"Of the three dogs, one was the game itself." - We are used to seeing fans bundled up against the raw wind and cold temperatures of spring in frigid Boston.
Fenway Park in the evening with sea breeze is no friend of fans who have for 100 years braved the chill in a variety of winter gear.
Tonight, however, became a first.
After years of watching players in layered jerseys, the Sox players actually were more bundled up than the fans. And, we couldn't see the long underwear, thermal socks, and jock warmers.
For all we know, both teams had rubbed down their bodies with whale blubber.
Chippendale model Josh Reddick returned to Fenway Park with the A's, but you would not have recognized him.
In fact, both teams (Oakland and Boston) seemed to be wearing a kind of hood that used to be featured in the wardrobe of the Sheriff of Nottingham's bowmen.
No, not chainmail hoods, but nylon skullcaps that covered chin and mouth. We were not sure if we were watching terrorists, bank robbers, or refugees avoiding the swine flu with protective masks.
The game looked surreal.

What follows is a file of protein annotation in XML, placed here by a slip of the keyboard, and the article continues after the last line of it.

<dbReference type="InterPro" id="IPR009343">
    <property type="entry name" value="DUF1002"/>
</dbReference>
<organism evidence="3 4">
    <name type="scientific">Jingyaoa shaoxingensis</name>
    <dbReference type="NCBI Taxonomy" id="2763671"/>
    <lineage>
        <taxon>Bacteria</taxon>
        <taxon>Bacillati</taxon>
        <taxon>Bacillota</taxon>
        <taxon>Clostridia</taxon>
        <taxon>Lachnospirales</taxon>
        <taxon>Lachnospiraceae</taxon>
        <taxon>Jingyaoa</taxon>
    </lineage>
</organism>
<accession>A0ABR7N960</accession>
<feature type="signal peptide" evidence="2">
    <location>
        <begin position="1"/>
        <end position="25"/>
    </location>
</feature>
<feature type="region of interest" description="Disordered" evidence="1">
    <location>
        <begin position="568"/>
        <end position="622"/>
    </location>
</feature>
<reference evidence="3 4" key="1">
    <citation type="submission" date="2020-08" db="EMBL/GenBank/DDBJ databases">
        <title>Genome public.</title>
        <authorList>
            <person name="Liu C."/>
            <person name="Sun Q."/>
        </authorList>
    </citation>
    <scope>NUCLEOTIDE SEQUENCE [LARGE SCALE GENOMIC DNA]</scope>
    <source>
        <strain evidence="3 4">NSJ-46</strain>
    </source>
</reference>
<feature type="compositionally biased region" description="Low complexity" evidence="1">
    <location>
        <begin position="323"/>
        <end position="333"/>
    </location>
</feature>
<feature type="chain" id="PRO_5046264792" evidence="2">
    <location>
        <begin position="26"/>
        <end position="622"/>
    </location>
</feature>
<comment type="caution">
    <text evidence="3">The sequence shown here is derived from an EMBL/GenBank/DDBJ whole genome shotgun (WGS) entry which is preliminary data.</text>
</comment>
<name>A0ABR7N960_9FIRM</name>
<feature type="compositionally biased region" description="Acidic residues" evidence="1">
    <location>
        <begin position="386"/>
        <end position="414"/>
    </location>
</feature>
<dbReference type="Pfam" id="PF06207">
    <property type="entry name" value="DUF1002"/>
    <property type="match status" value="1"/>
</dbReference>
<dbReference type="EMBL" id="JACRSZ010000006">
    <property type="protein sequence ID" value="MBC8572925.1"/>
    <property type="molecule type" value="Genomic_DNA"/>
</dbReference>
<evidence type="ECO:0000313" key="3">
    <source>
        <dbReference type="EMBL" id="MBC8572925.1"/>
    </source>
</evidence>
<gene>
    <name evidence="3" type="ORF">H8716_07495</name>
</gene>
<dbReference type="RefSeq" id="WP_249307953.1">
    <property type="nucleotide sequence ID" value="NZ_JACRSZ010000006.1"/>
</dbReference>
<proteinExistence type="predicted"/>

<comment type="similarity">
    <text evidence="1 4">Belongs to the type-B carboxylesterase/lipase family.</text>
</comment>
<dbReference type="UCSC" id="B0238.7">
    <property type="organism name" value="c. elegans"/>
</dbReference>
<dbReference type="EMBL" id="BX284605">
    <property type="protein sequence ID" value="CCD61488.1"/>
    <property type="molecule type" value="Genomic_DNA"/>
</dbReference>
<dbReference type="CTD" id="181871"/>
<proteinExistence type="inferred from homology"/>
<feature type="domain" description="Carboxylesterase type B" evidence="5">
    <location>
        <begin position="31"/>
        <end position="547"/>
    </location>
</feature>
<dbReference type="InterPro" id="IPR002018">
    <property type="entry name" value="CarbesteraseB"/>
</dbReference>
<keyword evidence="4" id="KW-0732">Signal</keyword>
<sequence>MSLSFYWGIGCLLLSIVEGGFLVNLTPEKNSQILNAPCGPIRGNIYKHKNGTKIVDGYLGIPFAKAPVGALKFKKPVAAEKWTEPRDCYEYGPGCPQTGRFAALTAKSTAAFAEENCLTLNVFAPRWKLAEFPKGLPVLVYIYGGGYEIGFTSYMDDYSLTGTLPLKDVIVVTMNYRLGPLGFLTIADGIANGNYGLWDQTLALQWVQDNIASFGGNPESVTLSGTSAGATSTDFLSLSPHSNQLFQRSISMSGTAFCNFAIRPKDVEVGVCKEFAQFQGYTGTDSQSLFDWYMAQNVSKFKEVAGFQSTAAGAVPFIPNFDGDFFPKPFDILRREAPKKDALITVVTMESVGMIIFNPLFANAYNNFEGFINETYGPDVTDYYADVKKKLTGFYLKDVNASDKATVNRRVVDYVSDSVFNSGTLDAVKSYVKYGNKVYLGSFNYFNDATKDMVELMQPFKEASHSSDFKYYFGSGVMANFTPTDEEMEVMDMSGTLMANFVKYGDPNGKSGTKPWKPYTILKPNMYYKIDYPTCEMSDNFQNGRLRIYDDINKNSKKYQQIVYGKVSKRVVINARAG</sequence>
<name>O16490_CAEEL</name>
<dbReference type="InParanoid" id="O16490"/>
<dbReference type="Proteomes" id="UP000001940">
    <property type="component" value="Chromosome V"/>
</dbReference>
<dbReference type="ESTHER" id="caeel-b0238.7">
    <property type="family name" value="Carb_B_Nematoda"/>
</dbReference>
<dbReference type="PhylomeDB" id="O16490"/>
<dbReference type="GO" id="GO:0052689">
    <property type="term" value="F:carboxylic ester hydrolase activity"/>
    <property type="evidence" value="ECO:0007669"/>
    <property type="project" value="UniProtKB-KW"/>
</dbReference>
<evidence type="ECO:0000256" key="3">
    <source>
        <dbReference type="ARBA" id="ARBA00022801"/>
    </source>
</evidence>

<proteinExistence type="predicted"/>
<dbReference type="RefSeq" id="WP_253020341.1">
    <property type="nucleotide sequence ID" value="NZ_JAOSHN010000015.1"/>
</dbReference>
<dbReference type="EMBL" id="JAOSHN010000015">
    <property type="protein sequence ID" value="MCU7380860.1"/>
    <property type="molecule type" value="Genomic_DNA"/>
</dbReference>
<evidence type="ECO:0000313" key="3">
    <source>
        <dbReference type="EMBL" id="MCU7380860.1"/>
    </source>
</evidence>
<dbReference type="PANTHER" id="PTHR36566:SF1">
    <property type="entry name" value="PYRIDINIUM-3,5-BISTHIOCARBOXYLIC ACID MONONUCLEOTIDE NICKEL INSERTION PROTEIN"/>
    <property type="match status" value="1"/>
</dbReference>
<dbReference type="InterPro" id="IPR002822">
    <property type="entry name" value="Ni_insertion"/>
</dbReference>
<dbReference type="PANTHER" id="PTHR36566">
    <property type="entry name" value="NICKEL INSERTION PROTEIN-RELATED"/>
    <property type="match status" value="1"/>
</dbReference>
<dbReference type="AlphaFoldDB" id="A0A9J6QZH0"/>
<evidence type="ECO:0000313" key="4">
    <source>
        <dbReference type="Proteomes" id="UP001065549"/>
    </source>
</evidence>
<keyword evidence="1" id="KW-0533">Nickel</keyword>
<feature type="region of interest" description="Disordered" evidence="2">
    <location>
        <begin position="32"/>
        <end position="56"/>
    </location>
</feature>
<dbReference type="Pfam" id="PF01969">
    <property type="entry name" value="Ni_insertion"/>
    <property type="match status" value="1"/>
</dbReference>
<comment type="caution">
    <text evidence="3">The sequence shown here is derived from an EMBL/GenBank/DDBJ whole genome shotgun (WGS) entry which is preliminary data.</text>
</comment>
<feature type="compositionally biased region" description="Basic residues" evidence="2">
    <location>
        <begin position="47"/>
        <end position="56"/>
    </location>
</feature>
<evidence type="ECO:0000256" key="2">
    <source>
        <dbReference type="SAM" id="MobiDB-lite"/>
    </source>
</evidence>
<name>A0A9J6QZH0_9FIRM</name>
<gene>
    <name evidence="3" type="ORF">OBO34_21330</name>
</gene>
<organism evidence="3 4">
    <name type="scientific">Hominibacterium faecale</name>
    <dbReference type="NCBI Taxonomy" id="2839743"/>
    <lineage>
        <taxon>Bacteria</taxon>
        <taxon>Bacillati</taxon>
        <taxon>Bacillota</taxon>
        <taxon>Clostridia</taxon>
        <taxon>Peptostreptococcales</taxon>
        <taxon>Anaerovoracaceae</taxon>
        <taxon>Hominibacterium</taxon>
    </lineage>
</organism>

Hard as we examined the fans in the stands, we saw not one fan wearing as much gear against the cold.
Perhaps players are not as hardy as they used to be, in short sleeves against the wind chill. Perhaps the world has changed, and owners prefer to dress players in ski suits to protect the multi-million dollar babies from coming down with a bad case of sniffles or an earache.
We certainly understand why today's owners would become mother hens in protecting their high salaried and pampered stars.
Nonetheless, we were left with a cold void in our hearts. The Boys of Summer were not exactly playing out in a sunny cornfield with drizzle, fog, winds, and temperatures better suited to a fine game of playoff hockey than a pitchers' duel.
Perhaps spring training in Florida ended too soon, though the heat wave of March seems to have been the high point of summer.
Bring on the days of October and the World Series because we certainly feel like playoff season has arrived.